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George Herbert's Pastoral: New Essays on the Poet and Priest of Bemerton (review)
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George Herbert's Pastoral is a fine collection of essays that grew from an international conference held October 2007 at Sarum College near Salisbury Cathedral in Wiltshire, England. Its fourteen essays were developed from keynote addresses and selected papers. The conference, and later the book, sought to "locate Herbert's pastoral life and writings more particularly in their place and time - early Stuart Wiltshire," asking how the "specific country place, time, and people" shaped the "life and work of this especially lyrical country priest" (jacket).

The result is considerably varied, focusing only briefly (in essays by Christopher Hodgkins and Donald Friedman) on Herbert's relation to the literary pastoral genre. In the brilliantly written introduction, "Reforming Pastoral: Herbert and the Singing Shepherds," Hodgkins deals well with elements relevant to pastoral in Herbert's poetry and prose, deftly showing how this aspect comports with pastoral in Sidney, Spenser, Marvell, Milton, and the Bible. Hodgkins deals frankly with elements modern readers of Herbert might find troublesome, such as the parson as police officer (p. 21), or his "virtual dismissal of erotic desire from this clerical shepherd's life" (p. 18). Friedman calls Herbert himself a literary critic (p. 35) who critiques pastoral "doubleness" in "Jordan" (I) and (II) but is well aware of necessary ironies in his own verse, which at times pictures experience by "a representation, an artful, artificial, consciously crafted version" of it (p. 38). Herbert, Friedman claims, is "deeply aware of and dependent on the [pastoral] mode's genius for looking at the object of its interest through an initially distorting, but ultimately illuminating, mirror or glass" (p. 39).

Moving from the literary to the spiritual sense of the term, the collection includes three essays dealing with "pastoral practice." In the first of these, Gene Edward Veith takes up vocation in Herbert, something he equates with "the Reformation's practical theology of the Christian life" (p. 53). For him, The Country Parson is a "treatise on vocation" (p. 56). Veith pictures Herbert as "caught between the old Reformation" (associated with the "historical liturgy and a high view of the sacraments," p. 52) and the later Reformation's "perfectionism, moralism, and earnest desire to serve God" (he seems to mean here "puritan" tendencies, though he avoids the term). The resulting vocational conflicts are generally resolved in the poems by the "theology of presence" (p. 62) which Veith associates with Luther. (But "The Elixir," which beautifully asserts such a presence, echoes a passage in Calvin, as Veith himself noted in his Reformation Spirituality: The Religion of George Herbert [pp. 239-40]. Calvin's writings were more influential and current in Herbert's England.) Interestingly Veith suggests that the neighbor whom Herbert loves and serves is the reader of his poems (p. 70).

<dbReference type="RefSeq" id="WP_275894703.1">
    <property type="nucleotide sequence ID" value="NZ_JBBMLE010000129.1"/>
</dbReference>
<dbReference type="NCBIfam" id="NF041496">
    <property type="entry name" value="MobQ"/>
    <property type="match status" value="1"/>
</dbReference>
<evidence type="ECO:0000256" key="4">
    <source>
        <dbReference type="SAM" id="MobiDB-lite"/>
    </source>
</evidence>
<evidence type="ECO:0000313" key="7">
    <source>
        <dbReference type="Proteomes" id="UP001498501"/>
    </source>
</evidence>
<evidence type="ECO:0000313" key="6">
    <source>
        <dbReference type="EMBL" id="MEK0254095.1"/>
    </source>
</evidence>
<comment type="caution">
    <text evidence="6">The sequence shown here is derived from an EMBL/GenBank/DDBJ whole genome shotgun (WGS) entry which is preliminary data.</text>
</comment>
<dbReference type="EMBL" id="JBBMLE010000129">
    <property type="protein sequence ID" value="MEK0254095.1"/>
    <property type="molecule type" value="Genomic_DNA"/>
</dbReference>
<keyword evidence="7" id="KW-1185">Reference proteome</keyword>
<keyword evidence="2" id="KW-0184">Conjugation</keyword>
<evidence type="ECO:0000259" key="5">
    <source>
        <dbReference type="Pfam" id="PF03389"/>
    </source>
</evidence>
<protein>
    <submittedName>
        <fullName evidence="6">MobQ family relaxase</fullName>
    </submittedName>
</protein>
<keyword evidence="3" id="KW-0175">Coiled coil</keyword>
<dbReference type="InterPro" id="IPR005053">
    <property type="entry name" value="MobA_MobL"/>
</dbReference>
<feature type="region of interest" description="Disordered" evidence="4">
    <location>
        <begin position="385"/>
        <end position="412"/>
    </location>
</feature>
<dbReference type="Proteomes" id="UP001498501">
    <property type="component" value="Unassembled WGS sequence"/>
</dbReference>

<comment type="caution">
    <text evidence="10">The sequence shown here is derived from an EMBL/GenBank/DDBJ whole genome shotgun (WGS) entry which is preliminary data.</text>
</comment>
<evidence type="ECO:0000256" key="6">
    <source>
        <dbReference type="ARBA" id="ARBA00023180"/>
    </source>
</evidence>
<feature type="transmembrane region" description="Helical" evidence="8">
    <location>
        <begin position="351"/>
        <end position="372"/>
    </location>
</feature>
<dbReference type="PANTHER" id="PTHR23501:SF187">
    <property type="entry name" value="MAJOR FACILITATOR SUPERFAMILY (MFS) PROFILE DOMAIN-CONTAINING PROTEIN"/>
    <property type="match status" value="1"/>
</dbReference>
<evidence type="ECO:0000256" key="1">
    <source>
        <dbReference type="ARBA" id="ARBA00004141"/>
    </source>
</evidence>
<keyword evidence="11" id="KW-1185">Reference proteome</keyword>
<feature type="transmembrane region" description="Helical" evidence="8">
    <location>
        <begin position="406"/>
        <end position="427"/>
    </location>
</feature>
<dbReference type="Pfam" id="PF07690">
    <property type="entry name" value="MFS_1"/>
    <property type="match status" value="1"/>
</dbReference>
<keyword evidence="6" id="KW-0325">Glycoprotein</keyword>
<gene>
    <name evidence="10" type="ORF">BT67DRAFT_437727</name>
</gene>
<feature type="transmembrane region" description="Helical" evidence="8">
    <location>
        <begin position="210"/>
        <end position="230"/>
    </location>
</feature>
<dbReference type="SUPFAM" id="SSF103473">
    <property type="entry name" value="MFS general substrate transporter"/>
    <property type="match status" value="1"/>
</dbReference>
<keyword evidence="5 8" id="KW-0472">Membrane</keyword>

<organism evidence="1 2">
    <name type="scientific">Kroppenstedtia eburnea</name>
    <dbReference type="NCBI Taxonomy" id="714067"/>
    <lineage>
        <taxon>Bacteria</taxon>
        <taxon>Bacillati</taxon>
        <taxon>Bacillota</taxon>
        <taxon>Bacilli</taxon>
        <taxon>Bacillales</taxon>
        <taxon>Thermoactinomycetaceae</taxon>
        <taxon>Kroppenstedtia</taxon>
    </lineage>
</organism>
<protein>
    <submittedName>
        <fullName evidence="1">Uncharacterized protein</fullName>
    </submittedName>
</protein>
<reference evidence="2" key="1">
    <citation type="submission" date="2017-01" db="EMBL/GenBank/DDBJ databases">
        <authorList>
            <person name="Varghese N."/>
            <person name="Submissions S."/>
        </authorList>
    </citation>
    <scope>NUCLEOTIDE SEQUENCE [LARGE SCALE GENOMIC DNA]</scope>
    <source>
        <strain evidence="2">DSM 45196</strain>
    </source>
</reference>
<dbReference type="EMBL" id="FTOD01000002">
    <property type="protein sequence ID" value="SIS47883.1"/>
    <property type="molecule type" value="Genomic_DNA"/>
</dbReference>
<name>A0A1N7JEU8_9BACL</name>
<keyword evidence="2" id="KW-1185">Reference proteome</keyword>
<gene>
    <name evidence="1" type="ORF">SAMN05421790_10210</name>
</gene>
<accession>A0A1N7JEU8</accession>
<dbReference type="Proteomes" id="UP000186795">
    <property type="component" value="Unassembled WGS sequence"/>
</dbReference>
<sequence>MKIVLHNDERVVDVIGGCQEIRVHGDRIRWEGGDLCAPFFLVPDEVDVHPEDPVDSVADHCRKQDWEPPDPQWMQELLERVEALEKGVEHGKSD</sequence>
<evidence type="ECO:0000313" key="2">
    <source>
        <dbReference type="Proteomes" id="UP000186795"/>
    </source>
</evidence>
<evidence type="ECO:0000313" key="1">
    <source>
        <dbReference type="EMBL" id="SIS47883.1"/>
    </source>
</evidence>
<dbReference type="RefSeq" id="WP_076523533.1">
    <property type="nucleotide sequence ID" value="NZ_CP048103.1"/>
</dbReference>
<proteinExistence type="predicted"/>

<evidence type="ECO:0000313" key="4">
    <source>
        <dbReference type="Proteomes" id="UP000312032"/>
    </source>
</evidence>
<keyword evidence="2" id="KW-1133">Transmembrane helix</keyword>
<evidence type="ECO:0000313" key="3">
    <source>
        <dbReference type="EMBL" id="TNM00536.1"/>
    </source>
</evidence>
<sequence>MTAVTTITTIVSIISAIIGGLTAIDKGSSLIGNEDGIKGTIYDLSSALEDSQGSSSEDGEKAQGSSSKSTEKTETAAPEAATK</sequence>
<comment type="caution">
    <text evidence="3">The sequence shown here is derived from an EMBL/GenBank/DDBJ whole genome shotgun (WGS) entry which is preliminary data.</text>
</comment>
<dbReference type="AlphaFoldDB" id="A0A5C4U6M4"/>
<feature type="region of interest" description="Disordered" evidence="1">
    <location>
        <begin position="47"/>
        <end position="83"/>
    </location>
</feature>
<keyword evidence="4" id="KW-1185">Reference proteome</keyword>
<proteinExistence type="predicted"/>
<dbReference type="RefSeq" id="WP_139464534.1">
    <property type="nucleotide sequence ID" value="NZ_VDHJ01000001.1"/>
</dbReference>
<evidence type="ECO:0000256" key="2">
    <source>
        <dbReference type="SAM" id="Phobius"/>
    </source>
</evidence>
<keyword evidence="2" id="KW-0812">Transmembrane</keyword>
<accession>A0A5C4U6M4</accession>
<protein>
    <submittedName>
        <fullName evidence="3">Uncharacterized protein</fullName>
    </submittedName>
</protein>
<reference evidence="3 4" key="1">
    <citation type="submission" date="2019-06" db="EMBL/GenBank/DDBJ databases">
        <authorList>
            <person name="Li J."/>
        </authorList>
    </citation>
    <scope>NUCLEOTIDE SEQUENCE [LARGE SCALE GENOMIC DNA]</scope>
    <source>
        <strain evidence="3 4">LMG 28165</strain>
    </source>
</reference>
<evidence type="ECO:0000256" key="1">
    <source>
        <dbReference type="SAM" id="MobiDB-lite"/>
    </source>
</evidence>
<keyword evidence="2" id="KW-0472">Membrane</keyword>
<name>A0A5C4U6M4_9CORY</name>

In "Herbert's Holy Practice," Kenneth Graham investigates the balance in Herbert between knowing and doing, doctrine and life, in the light of contemporary writings, such as the Wiltshire clergyman Robert Dyer's The Christians Theorico-Practicon (1633). Protestant theology of the time emphasizes grace, and seemingly "renders doing inessential" (p. 73). Yet like Dyer, Herbert's "The Windows" points to the "rhetorical" value of holy practice to others, in its "persuasive power" (p. 76). Graham's reading of Herbert's "Discipline" shows that it reflects the "characteristically Protestant balancing act" of "believing in the priority of faith while giving works their due" (p. 82). In her essay Helen Wilcox asks "When Is a Poet Not a Priest?" and replies that in Herbert's case, it is never. She describes the priest as a necessarily vulnerable intermediary between God and people (pp. 96, 93), and interestingly points to ways in which Herbert's poems "enact the functions of a priest" (p. 101), by drawing in a congregation, preaching to them, leading them in prayer and praise, celebrating with them the "redemptive death of Jesus," and finally in "The Church Militant" sending out the congregation "to live and work" in the world, "the rough-and-tumble of church history and the battle against sin" (p. 102)

Another section of the book deals with "Historical Personalities and Places". Cristina Malcolmson writes about Adrian Gilbert, a half-brother to Sir Walter Raleigh...



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